MIT's Drones Pave The Way For Flying Cars

For years, movies about the future have featured flying cars, and today we're closer to seeing them become reality. However, while the concept of flying cars is tremendously exciting, it could become a nightmare.

That's because, without the safety mechanisms we take for granted on the road today – traffic lights, stop signs, speed limits, etc. — the risk of crashes and collisions is very high. 

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Fortunately, researchers from MIT are already working on ways to solve this futuristic safety problem.

The researchers took small quadcopter drones and gave them wheels and extra motors to either fly or drive. This allows the "vehicle" to fly over obstacles when necessary and also drive on the road to save energy and fit into tight spaces. Using these drones, researchers were able to create an infrastructure that would allow cars to share the streets and the air in a uniform manner. They developed path-planning algorithms to determine what would be the most effective form of transportation, given the immediate environment that the drone is in. The algorithm also predicted the best ways to avoid collisions and relative trade offs between speed and energy use for the drones.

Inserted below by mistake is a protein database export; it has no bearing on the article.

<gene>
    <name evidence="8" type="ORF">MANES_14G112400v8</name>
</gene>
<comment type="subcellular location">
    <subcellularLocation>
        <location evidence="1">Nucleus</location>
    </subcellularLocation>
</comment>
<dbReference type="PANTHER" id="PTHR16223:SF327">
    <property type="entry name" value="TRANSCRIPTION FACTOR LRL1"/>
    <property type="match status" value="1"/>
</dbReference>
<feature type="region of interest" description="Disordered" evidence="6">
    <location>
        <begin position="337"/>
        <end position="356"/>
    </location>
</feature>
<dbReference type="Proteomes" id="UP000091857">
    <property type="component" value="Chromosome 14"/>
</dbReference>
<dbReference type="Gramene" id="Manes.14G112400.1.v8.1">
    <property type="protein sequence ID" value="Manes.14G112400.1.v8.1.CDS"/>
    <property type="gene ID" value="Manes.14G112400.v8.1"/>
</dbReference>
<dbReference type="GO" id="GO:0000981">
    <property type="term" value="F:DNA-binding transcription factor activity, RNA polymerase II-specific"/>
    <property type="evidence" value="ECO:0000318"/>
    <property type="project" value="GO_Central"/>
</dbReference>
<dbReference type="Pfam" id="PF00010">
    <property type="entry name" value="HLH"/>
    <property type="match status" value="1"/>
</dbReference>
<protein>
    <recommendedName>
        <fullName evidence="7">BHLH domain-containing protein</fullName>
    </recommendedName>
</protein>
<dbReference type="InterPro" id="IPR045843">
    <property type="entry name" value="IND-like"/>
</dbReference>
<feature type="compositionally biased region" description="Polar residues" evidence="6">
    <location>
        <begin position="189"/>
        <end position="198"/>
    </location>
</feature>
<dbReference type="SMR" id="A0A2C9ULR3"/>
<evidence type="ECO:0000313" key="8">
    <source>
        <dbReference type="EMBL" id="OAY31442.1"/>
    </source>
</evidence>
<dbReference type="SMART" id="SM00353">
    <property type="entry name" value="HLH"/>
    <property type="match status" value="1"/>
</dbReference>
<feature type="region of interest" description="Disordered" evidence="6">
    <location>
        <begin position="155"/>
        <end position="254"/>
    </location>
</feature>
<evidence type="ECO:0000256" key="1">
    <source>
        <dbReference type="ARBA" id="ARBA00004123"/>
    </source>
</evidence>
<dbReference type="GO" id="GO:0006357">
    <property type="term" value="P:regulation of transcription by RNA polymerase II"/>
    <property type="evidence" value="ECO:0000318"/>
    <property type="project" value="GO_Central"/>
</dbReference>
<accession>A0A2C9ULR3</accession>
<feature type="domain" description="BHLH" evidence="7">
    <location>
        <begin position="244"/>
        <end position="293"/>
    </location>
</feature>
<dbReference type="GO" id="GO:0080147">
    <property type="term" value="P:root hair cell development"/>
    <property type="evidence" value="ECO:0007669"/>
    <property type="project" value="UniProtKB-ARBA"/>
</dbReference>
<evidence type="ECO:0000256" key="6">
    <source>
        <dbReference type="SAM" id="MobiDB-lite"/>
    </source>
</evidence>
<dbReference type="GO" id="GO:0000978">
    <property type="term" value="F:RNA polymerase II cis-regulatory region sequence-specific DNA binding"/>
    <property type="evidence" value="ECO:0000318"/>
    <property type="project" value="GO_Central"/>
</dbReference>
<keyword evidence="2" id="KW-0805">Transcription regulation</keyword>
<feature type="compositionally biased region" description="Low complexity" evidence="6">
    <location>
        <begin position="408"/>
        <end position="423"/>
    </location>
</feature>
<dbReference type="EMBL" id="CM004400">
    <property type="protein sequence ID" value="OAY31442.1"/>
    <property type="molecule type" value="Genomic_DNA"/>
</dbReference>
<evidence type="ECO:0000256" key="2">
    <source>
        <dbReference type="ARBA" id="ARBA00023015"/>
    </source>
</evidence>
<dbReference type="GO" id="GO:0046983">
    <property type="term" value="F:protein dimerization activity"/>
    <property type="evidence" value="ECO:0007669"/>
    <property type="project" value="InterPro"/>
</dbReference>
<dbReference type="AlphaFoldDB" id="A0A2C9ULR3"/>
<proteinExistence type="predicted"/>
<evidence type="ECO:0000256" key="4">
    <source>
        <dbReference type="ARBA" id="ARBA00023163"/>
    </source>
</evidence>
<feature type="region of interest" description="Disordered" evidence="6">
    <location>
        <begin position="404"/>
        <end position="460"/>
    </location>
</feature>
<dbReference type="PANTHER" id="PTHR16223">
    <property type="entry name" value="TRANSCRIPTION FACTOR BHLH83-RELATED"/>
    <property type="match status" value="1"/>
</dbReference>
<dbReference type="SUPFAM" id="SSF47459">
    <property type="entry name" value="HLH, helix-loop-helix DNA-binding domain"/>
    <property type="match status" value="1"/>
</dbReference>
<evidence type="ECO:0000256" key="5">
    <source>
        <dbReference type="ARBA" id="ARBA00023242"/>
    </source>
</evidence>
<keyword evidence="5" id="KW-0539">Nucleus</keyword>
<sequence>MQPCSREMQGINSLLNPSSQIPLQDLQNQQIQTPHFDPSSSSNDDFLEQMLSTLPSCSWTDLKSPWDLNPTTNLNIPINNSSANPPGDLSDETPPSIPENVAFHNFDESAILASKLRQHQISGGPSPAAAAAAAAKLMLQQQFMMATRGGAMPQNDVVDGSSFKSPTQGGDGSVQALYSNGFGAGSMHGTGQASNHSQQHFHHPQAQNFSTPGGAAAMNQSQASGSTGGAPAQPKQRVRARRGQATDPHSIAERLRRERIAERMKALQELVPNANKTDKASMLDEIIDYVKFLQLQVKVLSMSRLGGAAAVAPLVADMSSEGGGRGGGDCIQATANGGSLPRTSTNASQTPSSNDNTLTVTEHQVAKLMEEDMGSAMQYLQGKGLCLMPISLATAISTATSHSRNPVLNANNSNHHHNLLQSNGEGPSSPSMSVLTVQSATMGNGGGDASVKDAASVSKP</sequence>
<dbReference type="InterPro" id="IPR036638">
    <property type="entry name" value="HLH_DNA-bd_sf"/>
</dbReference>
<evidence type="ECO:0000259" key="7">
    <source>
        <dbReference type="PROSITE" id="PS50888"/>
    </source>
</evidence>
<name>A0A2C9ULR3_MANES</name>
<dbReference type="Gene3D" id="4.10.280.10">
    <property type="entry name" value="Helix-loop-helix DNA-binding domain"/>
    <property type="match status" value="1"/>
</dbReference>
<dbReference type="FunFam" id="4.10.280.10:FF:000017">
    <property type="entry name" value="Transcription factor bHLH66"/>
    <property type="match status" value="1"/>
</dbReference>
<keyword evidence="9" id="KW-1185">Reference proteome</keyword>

In practice, eight of these quadcopter drones took off in a tiny version of a neighborhood without any collisions. They were able to optimize for energy and speed while flying or driving.

Although these methods and algorithms can't be used in practice at the moment, they could pave the way for a safer, less risky road ahead for the development of flying vehicles.

If you would like to learn more about the research, check out the original article by WIRED.

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